A Dunedin couple who are struggling to make ends meet are ‘disgusted’ that a debt collection agency demanded immediate payment for a managed isolation and quarantine (MIQ) bill for which they spent months trying to arrange an installment plan.
Vanessa Dale traveled to the UK for family reasons when the MIQ system was still in place and stayed longer than planned after struggling to get an MIQ room, her husband Theo Dale has said.
“We expected this to happen but obviously as she was stuck there longer than we thought we only had one income so we started to fall behind in our bills.”
When Vanessa returned, the couple contacted the MIQ team at the Department for Business, Innovation and Employment (MBIE) to say they could not pay the $1600 bill straight away, but that would be happy to repay it in installments as soon as they were in the financial position to do so.
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In a March 2022 email, the Dales said they were “still recovering from the financial burden that was inflicted on (them) by Vanessa’s inability to return to the country” as planned.
They explained that they still owed money for credit card debt and childcare and electricity bills incurred while he was away.
Three days later, MBIE’s Fees and MIQ Waivers team emailed the couple to say that an installment plan could be granted if they could demonstrate that they would suffer financial hardship if they paid their bill in one go.
They were asked to complete and return an application form along with proof of their finances, such as a statement of their financial situation and bank statements, but Dale said the form was not attached to the e -mail.
“So I sent another email saying ‘Hey, that form wasn’t attached, so can someone send us the form? “. And that was the last email we got until we got a letter from the debt collection agency saying ‘boom, pay us now.’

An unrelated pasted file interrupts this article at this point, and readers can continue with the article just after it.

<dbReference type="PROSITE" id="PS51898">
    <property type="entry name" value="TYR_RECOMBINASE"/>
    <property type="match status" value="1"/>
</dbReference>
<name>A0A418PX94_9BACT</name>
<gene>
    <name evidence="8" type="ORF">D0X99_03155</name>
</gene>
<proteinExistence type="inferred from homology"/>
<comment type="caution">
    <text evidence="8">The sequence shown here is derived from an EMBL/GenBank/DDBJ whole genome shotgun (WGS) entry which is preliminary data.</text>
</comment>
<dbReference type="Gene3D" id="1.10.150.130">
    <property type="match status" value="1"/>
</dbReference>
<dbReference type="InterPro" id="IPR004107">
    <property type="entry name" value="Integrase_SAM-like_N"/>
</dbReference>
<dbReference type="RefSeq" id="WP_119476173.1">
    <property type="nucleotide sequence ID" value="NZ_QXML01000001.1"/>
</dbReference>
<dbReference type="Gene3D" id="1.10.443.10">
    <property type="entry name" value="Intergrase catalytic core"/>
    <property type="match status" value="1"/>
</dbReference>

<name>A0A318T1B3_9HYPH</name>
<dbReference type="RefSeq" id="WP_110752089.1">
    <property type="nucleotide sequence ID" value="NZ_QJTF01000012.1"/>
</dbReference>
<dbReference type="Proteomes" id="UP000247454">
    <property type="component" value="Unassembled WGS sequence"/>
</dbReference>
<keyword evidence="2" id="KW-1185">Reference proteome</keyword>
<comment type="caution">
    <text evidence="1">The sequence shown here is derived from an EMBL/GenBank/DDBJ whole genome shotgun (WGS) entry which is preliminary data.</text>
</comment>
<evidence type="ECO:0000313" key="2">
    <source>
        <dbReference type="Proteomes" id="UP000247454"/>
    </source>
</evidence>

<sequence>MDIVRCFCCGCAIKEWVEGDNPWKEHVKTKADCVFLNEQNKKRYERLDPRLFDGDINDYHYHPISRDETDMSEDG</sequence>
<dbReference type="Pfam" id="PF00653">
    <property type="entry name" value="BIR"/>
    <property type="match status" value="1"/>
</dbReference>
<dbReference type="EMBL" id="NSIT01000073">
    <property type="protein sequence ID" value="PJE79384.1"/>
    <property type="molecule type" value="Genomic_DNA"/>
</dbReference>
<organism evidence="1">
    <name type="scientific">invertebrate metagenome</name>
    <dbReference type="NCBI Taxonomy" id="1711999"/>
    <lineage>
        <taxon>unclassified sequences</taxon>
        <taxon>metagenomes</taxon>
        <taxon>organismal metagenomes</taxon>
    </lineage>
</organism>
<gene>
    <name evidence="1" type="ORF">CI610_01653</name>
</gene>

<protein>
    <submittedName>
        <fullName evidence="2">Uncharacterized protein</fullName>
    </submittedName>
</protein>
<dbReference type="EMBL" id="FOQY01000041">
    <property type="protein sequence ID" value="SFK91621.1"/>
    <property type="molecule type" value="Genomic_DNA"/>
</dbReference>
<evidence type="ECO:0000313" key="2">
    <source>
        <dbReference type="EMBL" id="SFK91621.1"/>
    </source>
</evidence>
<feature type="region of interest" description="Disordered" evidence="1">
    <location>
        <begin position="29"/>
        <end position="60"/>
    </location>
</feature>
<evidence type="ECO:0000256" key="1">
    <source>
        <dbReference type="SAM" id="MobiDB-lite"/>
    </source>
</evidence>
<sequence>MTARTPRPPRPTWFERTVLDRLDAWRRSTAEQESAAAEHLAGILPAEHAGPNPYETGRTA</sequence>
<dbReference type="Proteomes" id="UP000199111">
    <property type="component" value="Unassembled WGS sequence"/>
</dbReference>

Dale said they continued to email MBIE about setting up an installment plan and sent them a statement of their financial situation and details of loans and card debts loan, but they had never been able to arrange one.
“Right from the start, we said to ourselves, ‘We can’t afford to pay right away. We’ve had these bills and we’re struggling to live each week. But we want to put in place an installment arrangement in the near future once we get back on our feet. But getting answers from them was next to impossible… All along we just had the sleight of hand and no communication.
Saying they are now able to start paying off their MIQ debt, Dale said they found it stressful and “very humiliating” to be sued by debt collectors.
MBIE was unable to respond to questions about the Dales’ case in a timely manner, but a ministry spokesperson said collecting monies owed for stays at MIQ “is taken very seriously.”
“Basically it’s taxpayers’ money and people should be paying back what they owe.”
The ministry may grant full or partial waivers of MIQ fees in the event of financial hardship or other special circumstances, the spokesperson said.
“MIQ sends out reminders ahead of the due date, which include details on how to pay, how to request an installment plan and what to do if the person feels they are not responsible. or is exempt. After the due date, a new letter will be sent requesting payment. This letter also contains details on how to request an installment plan.
If the person does not pay the fee or make contact, the case may be referred to a debt collection agency, the spokesperson said.
As of August 15, MBIE was expecting $32.5 million in overdue unpaid MIQ bills, the ministry’s website says. More than 5,500 invoices totaling $16.3 million were over 90 days overdue.
The department said it sent 2,943 invoices worth $10.05 million to a debt collection agency. Of this amount, $3.9 million had been paid or is expected to be paid in installments, while $1.8 million was awaiting customer information or was credited due to an error.
More than 10,000 of the 19,554 fee waiver requests received as of August 15 had been approved; 5,489 had been refused and 192 were in progress, the ministry said.